[FFmpeg-devel] [PATCH] ffserver rtsp bug fixes

Luca Abeni lucabe72
Wed May 19 09:26:51 CEST 2010

On 05/19/2010 09:10 AM, Howard Chu wrote:
>>>> I think this is the wrong solution. The (IMHO) correct one would be to
>>>> use
>>>> a bitstream filter to convert the NAL syntax.
>>> Why is that a better solution?
>> Because in this way we can separate different functionalities (converting
>> the bitstream syntax - in the bitstream filter - and packetising the
>> bitstream - in the rtp mixer) in different parts of the code. And we can
>> avoid code duplication (and we can reduce the complexity of the rtp muxer
>> code).
>> AFAIR, the needed bitstream filter is already there, it just needs to be
>> used (I used this solution in one of my programs, some time ago... If I
>> remember well, I just needed to fix some minor issue. But then it
>> worked).
> I don't think the muxer's complexity has been harmed by these patches.

They add (probably duplicated) code to rtpenc_h264.c, and to sdp.c.

> On the other hand, I've just taken a look at the h264_mp4toannexb filter
> source code and it is quite dense. Also, anything that does
> "alloc_and_copy" is a bad idea from a memory and CPU resource perspective.
> If bitstream filters were capable of operating in-place on the data, I
> might agree with you. But to me it just looks like a useless pig.

Well, there can be 2 cases:
1) bitstream filters are useless -> in this case I agree that something like
    your patch (removing code duplication) can be ok
2) bitstream filters are useful and should be used -> in this case, I believe
    a bitstream filter should be used, here.

I am not qualified to say if 1) or 2) is the case (maybe someone else can
comment on this), but the fact that bitstream filters exist seems to suggest
that 2) is the case...

>> In my opinion, a muxer (or a demuxer) should accept (or produce) only one
>> bitstream syntax per codec. If the application wants to use a different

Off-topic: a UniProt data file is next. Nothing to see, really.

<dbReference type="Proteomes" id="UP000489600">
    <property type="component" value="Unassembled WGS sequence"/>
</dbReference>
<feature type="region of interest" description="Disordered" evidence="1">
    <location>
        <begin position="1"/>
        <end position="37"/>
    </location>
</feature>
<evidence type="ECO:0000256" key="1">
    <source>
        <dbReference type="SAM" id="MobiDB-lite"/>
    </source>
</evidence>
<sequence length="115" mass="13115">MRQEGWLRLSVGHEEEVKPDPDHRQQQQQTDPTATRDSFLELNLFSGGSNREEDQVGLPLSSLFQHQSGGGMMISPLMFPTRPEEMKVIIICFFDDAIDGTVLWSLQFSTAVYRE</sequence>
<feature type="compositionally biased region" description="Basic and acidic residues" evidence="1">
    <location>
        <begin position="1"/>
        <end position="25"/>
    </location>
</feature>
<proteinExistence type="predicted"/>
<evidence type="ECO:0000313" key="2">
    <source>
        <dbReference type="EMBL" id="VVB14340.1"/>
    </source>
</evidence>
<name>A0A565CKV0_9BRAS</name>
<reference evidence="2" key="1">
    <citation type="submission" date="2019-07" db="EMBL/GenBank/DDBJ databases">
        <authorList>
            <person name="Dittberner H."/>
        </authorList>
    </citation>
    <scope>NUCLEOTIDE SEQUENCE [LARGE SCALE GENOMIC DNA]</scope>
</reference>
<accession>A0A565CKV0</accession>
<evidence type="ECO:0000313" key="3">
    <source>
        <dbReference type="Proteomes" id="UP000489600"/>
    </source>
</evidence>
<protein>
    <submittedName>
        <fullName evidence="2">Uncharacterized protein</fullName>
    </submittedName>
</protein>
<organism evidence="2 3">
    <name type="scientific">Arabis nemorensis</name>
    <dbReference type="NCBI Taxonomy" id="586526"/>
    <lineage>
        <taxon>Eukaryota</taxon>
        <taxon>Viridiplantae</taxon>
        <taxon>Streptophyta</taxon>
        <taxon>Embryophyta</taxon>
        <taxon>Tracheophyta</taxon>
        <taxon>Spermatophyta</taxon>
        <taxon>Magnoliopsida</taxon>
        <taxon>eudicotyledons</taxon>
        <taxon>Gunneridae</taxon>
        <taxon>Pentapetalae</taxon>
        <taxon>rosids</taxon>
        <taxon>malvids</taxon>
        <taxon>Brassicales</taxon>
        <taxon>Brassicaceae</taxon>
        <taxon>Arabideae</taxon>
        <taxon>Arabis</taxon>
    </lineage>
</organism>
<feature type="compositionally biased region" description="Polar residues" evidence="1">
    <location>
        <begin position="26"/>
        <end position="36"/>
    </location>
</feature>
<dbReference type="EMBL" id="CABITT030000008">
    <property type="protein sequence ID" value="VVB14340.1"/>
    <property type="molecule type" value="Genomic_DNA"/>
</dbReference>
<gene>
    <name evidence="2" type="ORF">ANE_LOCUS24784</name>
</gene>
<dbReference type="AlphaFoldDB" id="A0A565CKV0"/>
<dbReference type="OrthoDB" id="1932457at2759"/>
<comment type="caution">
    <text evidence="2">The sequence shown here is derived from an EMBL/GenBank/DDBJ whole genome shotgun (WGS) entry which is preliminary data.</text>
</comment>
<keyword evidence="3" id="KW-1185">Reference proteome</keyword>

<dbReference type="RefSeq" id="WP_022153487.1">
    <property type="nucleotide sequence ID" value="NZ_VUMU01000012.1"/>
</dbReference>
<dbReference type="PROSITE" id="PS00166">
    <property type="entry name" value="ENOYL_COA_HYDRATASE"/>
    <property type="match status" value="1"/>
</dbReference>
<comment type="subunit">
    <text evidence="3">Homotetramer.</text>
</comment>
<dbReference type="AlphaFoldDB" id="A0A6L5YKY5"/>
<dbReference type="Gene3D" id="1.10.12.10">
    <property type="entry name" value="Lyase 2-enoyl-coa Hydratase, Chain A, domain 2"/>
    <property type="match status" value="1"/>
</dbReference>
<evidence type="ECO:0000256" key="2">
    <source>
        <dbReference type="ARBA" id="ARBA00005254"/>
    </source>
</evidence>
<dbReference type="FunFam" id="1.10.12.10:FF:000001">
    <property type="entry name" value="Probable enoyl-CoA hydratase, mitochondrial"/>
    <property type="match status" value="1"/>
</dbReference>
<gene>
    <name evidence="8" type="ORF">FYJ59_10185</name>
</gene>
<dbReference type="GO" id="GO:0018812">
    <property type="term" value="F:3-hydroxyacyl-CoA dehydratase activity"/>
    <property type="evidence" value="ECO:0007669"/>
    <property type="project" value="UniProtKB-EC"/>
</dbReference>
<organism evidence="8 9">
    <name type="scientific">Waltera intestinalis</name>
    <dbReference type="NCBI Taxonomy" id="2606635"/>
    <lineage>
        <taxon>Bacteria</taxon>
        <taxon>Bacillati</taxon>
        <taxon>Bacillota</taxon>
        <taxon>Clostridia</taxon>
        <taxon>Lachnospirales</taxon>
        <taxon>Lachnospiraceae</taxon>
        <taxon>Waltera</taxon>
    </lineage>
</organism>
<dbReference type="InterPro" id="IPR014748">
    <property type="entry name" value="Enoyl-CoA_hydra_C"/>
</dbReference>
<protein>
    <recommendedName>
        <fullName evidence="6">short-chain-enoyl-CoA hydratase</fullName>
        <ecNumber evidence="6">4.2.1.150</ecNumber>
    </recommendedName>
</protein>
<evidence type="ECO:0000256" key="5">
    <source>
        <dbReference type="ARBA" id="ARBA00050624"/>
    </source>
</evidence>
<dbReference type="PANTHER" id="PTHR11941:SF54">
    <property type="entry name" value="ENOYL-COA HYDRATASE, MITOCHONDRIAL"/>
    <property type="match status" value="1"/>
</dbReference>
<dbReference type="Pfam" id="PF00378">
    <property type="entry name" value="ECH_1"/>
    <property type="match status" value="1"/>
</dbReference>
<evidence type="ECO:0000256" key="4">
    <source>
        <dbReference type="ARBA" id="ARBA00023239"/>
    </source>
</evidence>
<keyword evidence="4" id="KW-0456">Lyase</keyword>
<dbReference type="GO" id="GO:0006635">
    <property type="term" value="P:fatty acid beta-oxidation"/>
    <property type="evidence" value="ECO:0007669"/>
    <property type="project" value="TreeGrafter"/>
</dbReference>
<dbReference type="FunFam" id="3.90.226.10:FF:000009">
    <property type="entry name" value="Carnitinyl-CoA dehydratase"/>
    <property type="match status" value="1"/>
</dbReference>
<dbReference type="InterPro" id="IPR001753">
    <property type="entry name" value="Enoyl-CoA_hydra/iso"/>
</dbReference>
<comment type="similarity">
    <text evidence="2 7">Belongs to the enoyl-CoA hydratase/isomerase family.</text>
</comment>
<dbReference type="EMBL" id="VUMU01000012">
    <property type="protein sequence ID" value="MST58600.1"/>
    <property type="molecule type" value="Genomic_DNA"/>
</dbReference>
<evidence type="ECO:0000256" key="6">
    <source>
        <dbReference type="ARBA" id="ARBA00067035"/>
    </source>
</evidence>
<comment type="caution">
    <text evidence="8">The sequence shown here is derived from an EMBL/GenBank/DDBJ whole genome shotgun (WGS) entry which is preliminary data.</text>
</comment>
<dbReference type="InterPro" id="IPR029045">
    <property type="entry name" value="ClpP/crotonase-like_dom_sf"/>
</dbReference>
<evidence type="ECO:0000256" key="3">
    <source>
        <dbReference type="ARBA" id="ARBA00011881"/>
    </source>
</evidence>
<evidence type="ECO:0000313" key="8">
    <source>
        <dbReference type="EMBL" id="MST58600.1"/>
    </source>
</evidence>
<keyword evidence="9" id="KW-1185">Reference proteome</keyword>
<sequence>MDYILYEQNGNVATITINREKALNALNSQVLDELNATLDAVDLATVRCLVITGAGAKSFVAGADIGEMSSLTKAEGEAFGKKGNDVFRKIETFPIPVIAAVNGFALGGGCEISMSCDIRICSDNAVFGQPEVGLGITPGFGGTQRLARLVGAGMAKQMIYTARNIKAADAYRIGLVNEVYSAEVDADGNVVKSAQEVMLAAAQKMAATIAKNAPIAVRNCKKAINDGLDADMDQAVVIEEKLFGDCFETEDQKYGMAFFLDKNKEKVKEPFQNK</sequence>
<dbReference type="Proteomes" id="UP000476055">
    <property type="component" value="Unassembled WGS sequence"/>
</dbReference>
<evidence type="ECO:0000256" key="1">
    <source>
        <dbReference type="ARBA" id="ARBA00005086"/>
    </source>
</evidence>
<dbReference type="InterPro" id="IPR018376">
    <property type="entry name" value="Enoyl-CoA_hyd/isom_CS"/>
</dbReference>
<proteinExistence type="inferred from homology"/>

>> bitstream syntax, then it should use a bitstream filter for the
>> conversion.
> How does the application know that it needs to use a filter?

By looking at the bitstream source (probably a demuxer) and destination (the
RTP muxer, in this case).

> How does it
> know that the syntaxes are different? Why should the application author
> worry about details like this that are otherwise hidden under several
> layers of binary encoding?

In my opinion, for the same reason why an application author has to worry
about converting pixel formats, etc (if a decoder produces RGB frames
and the application wants to feed them in a codec which accepts YUV frames,
the application is in charge of converting them. I think this situation is

>>> so that libavcodec/h264.c doesn't have to do exactly these
>>> same steps (after all, that's where I lifted this code from) ?
>> This smells like code duplication... :)
> Indeed. These functions ought to be collected into a single place. I
> believe the "clean split" between decoder, muxer, and network layer
> you're alluding to is a distinct disadvantage here. Anything that
> touches H264 has to understand how to parse NALUs; that code belongs in
> a single place usable from all of those layers.

So, a helper function doing this can be introduced, and used in all the
relevant places...


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